World Vision Iraq
article • Monday, October 17th 2016

An anticipated 600,000 children 'will need years of support' after Mosul offensive

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Families who fled areas around Mosul arriving at Debaga camp

Children fleeing Mosul following the ongoing military offensive to re-take the city from ISIL will need years of specialist support to rebuild their lives, World Vision warns today.

Up to a million people could leave the city, which has been occupied since June 2014, and head towards camps. The routes they are likely to take, and how long it will take to escape, remain unclear. Half of those leaving are likely to be children.

“We’re already supporting half a million people who fled Mosul when it was first occupied over two years ago. We’re now poised for another massive influx of children and families who will have been through horrific experiences most of us could never imagine" Khalil Sleiman.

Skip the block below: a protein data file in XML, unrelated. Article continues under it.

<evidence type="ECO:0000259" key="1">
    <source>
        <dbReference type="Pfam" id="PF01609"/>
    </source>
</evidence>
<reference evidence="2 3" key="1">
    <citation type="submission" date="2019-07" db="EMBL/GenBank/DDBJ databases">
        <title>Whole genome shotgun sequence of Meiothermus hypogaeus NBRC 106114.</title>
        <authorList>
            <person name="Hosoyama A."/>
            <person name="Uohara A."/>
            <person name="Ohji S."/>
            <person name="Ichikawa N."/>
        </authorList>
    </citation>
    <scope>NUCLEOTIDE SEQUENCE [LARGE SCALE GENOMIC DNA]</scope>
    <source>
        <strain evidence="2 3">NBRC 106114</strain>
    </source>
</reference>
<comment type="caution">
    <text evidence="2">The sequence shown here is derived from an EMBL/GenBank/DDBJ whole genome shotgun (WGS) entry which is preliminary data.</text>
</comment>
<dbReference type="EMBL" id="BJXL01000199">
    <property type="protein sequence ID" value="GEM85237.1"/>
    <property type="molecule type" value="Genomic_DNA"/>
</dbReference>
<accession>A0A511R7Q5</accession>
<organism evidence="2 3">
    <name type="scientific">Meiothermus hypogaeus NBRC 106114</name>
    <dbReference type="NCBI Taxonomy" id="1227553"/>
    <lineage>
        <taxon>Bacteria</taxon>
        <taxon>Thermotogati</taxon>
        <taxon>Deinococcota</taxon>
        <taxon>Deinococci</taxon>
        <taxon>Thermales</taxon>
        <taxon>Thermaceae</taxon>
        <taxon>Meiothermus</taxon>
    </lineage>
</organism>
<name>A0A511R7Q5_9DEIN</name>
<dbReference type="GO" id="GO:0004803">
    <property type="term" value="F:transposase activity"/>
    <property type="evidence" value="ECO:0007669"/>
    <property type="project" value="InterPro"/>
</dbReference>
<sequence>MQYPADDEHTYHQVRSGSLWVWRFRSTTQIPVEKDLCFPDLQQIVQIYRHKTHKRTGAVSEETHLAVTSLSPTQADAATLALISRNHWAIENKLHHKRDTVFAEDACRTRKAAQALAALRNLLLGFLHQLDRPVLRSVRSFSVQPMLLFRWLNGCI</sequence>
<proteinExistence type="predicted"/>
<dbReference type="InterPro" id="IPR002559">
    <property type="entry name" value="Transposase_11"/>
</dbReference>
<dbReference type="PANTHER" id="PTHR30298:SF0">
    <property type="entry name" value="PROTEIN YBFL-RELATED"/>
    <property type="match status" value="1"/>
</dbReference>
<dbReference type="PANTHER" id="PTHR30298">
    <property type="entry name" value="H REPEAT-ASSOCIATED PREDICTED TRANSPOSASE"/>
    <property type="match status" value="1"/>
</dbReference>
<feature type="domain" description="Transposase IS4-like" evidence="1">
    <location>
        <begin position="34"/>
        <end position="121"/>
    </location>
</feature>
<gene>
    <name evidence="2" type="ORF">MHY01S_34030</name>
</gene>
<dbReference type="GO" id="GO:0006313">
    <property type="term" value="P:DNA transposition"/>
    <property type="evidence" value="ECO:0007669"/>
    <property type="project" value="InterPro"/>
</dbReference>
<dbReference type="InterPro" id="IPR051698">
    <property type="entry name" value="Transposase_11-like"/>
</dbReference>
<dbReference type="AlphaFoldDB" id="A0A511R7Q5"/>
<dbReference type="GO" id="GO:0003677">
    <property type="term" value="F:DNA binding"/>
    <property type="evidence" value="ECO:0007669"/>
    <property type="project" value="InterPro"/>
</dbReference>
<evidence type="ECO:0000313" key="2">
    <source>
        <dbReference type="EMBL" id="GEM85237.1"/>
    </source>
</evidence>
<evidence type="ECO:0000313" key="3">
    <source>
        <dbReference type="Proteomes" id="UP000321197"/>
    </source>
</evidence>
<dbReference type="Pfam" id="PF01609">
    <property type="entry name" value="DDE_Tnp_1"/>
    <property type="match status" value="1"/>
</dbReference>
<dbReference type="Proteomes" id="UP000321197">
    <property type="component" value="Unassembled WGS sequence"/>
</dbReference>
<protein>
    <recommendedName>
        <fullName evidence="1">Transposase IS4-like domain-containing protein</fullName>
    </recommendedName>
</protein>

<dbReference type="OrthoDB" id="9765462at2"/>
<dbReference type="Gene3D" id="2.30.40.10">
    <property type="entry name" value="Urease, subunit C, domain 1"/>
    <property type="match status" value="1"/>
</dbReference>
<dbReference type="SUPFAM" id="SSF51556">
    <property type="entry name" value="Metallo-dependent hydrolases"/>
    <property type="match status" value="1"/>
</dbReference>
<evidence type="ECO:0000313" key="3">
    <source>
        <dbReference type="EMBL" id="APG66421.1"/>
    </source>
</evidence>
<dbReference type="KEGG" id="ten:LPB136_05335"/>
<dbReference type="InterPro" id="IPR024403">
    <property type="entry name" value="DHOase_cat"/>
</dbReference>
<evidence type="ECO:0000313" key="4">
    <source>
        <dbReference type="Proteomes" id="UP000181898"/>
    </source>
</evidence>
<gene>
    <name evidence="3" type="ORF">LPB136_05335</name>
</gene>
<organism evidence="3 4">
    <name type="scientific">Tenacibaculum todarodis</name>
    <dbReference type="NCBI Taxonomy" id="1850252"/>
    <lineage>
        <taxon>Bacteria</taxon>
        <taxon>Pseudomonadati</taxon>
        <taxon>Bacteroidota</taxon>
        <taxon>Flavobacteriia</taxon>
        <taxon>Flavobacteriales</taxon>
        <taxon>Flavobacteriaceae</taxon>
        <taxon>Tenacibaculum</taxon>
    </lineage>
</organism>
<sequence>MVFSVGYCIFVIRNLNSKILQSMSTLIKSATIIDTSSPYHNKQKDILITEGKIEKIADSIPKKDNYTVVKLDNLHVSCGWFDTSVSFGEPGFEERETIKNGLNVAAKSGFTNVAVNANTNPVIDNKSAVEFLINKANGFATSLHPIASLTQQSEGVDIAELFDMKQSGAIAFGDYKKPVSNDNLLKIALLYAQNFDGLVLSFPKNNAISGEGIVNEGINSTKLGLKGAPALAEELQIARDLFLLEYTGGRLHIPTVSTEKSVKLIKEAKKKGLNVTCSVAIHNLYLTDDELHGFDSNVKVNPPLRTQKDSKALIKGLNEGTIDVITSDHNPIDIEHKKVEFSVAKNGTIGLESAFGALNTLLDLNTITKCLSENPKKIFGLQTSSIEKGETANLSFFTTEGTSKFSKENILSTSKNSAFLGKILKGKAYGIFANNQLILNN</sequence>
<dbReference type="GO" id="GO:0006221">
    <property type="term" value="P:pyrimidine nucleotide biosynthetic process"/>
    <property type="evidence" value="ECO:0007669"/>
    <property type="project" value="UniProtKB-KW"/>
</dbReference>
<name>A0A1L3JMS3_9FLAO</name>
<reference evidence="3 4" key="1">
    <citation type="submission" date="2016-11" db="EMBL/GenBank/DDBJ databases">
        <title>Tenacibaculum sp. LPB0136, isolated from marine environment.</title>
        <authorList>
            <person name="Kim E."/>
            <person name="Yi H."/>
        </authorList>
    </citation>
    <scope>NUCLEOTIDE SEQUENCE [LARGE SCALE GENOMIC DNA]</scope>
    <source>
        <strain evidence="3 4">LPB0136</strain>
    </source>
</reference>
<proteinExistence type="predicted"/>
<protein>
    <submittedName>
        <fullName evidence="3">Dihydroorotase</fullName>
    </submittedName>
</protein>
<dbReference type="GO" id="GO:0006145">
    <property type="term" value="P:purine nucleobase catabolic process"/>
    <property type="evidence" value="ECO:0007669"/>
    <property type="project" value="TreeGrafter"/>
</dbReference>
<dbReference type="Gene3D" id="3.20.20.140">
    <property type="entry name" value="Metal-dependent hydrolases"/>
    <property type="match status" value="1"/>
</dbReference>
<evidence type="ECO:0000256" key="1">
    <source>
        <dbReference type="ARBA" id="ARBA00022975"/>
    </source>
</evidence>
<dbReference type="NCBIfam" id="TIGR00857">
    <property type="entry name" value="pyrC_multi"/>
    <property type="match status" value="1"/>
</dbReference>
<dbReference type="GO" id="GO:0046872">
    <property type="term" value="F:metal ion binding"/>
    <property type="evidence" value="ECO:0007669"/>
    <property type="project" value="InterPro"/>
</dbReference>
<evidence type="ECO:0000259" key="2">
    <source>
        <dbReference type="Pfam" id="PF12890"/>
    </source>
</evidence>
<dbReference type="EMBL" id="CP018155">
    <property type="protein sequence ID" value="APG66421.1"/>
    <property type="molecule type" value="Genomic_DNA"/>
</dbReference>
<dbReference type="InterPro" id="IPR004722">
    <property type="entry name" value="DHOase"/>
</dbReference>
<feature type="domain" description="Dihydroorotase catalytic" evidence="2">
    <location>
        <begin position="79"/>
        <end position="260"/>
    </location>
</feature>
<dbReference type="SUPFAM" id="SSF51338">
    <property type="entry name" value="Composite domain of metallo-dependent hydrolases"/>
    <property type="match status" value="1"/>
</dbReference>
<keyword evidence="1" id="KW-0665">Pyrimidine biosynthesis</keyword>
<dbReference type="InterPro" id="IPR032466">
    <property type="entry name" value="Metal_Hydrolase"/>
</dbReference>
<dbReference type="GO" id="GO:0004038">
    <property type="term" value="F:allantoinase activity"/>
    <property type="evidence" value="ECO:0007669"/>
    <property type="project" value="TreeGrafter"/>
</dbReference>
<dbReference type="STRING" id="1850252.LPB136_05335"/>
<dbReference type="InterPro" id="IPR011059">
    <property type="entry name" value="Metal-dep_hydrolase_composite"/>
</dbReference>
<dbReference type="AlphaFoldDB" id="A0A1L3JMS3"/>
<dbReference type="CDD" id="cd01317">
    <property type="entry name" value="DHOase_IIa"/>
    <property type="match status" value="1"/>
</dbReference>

World Vision is working around the clock to pre-position supplies of food, clean water and hygiene kits. Child friendly spaces– safe places where children can find some normality in the chaos and receive psychological support – will be set up in camps where displaced people arrive.

Khalil Sleiman, World Vision’s Response Manager for northern Iraq, said: “We’re already supporting half a million people who fled Mosul when it was first occupied over two years ago. We’re now poised for another massive influx of children and families who will have been through horrific experiences most of us could never imagine.

“They will arrive with nothing but the clothes on their back and will be thirsty, hungry, and need urgent medical attention.

“The violence will also have taken a devastating emotional toll on children, many of whom will need years of specialist support to rebuild their lives, come to terms with what happened, and to regain some kind of normality.

“Children always bear the brunt of conflict and we call for humane treatment at every stage of the process of the Mosul operation – including screening when boys as young as 14 may be separated from their families.”

The aid agency is also raising concerns that identification documents may have been confiscated during ISIL occupation, which could lead to issues with registration. Separating fathers from the family for protracted periods during screening may also make families for vulnerable, the charity has warned.

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